In the dining room, scrawled across another mirror is this: "One cannot think well, love well, sleep well, if one has not dined well."--Virginia Woolf. True, yes. But this postulate could also be applied to drinking, which isn't always as easy as you might think in a place that lops $2 off of martinis at selected times. The wine list is reasonable, not only in its pricing but in selection, with more than 50 by-the-glass offerings. Plus the list isn't teetering under the weight of too much Cabernet and Chardonnay.
Yet if you wander outside the Chardonnay-Cabernet roster, you may find that many selections go missing. We hit two in rapid succession--the Yamhill Willamette Valley Pinot Noir and the Capestrano Montepulciano d'Abruzzo--before we are forced to settle on the Cambria Pinot Noir, not a bad compromise, actually. In fairness, our wines were comped in recognition of the outage.
No wonder. Steve Fields (the man) is a veteran of dining and night living. More than a decade ago, he was in the thick of the highly successful but now defunct Dallas Alley string of nightclubs and drinking parlors. He later assumed a pivotal role in the company that launched Truluck's and, later, Floridita Seafood Grill, in whose defunct remains his steak house has made a home.
In many ways, Steve Fields is a typical steak house with dark woods, thick shutters and prominent wine displays. Jeroboams and magnums are installed in banquette corners. A giant inflatable bottle of Stoli is stationed in the lounge. In the dining room the wine rests horizontally in vertical racks with the labels of the same wine precisely aligned, creating a consistent wine stripe in each section up and down the wall. Just inside the entrance is an enormous, burbling tank; not the smeary utilitarian vessels you find in fish markets but a highly polished tank trimmed in glistening metal. Lobsters of varying sizes stumble over one another, with the smaller ones seemingly trying to burrow themselves under the larger ones--a survival march perhaps driven by a fear of approaching Mondays.
Before the steaks arrive, a set of vicious daggers with metal handles is arranged on a black napkin near the edge of the table. It's a ritual executed with exacting care. And no wonder. Prime beef here is stunning. Prime bone-in rib eye is especially compelling, growing richer and more radiant as you carve closer to the bone with one of those vicious blades. Juices run freely. The outer char perceptibly crunches in the incisors and is well-seasoned. And though it isn't prime, the smoked bacon-wrapped fillet is delicious as well.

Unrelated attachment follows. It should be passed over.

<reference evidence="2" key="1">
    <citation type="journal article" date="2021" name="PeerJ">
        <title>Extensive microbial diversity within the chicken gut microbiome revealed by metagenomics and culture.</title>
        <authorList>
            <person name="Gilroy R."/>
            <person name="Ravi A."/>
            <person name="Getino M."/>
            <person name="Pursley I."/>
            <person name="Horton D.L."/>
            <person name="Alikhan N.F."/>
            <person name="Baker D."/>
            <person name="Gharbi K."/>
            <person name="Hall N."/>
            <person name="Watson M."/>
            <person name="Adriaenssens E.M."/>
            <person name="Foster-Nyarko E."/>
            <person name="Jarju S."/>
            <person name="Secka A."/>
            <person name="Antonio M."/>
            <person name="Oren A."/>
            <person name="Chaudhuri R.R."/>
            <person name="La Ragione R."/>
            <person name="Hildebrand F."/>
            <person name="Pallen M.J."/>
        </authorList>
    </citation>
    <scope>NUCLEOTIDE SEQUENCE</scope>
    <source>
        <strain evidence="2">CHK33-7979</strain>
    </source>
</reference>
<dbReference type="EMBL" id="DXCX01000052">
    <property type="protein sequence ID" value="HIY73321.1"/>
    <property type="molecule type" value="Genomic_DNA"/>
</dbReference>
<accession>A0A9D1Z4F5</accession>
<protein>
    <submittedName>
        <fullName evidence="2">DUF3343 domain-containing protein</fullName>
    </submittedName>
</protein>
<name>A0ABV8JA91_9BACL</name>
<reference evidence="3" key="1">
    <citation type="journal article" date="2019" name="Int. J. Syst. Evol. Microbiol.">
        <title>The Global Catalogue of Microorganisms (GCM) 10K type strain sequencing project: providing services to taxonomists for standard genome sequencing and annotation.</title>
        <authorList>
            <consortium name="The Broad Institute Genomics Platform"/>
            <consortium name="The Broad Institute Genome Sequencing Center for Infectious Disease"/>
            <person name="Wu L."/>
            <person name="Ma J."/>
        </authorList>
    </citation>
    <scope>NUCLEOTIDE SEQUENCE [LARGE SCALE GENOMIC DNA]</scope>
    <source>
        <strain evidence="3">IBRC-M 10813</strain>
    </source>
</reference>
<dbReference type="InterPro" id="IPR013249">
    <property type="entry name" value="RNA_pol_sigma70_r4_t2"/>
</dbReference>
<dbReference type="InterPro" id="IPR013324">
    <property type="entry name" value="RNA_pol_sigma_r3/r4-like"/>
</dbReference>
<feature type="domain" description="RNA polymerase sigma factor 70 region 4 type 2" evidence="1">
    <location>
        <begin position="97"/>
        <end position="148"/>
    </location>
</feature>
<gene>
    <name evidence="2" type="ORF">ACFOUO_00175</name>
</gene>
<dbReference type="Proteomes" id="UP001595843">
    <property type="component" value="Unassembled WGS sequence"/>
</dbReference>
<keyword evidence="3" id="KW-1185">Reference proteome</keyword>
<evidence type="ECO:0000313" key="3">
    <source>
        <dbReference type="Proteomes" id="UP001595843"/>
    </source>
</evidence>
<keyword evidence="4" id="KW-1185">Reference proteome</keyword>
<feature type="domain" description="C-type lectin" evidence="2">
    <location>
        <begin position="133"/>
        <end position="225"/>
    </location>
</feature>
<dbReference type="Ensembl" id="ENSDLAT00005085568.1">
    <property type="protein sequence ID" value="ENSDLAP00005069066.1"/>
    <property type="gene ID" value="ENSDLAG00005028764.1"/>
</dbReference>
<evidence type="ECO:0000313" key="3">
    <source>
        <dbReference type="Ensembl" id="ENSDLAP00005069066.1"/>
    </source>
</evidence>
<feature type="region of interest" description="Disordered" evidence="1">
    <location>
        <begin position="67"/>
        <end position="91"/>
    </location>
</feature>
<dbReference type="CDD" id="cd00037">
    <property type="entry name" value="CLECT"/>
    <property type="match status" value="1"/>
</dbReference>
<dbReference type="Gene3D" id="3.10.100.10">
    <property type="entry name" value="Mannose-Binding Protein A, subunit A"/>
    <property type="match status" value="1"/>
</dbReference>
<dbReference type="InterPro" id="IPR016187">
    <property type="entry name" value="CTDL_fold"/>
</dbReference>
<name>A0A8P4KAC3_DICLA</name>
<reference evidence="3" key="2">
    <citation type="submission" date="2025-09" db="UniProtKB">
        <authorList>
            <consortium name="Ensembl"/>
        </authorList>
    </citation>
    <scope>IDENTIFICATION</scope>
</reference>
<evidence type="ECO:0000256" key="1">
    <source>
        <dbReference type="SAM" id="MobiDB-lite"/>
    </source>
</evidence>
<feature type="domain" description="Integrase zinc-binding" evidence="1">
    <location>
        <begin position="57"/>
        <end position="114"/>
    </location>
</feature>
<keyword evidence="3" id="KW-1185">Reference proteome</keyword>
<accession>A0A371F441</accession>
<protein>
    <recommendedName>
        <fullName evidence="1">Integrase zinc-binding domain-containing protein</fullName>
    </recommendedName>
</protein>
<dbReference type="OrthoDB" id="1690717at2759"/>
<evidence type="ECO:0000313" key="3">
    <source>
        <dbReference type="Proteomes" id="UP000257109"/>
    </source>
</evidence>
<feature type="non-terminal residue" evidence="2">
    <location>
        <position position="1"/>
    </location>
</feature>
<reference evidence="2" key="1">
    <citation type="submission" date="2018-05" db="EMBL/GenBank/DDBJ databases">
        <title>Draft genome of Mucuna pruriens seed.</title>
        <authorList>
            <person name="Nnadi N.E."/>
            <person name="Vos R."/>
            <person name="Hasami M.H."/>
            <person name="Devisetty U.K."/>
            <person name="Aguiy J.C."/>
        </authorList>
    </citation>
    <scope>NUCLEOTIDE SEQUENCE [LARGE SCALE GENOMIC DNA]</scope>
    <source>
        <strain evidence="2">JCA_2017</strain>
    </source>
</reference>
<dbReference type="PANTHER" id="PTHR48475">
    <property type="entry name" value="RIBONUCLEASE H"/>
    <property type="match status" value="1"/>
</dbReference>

Yet beef struggles in the mixed grill, a melancholy rabble of shrimp, chicken and beef medallions. The chicken is dry and uninteresting. The medallions are mealy and overcooked. The shrimp is hoary, or at least that is the hoped-for affliction. It has an off whiff; the subtle kind that doesn't hit until you've bitten into the body and discover an inherent soapiness brawling with pungent stench hints--slight ones. This mess is caught up in a tangle of fried shoestring onions, which, like the calamari and its spinach leaf cohorts, are festooned in grease, which seems to drool over everything else.
Lobster Fields is a custom lobster dish whereby the shell is filled with a chunky lobster, shrimp and crawfish medley covered in a mesh of melted jack cheese. We settled on it after discovering that the Lobster Carino, a lobster husk stuffed with lobster and crab risotto, was an outage. Lobster Fields is sound. Yet at Steve Fields it's best to keep it simple and not stray too far from the steak-lobster-lettuce wedge trifecta. And you can comfortably enjoy all three in the Lobster Lounge. At the piano. While the pianist plays "Mobster Lobster" by the Fredrik Norén Band. It is hoped. 5013 West Park Blvd., Plano, 972-596-7100. Open for dinner 4:30 p.m.-11 p.m. nightly. $$$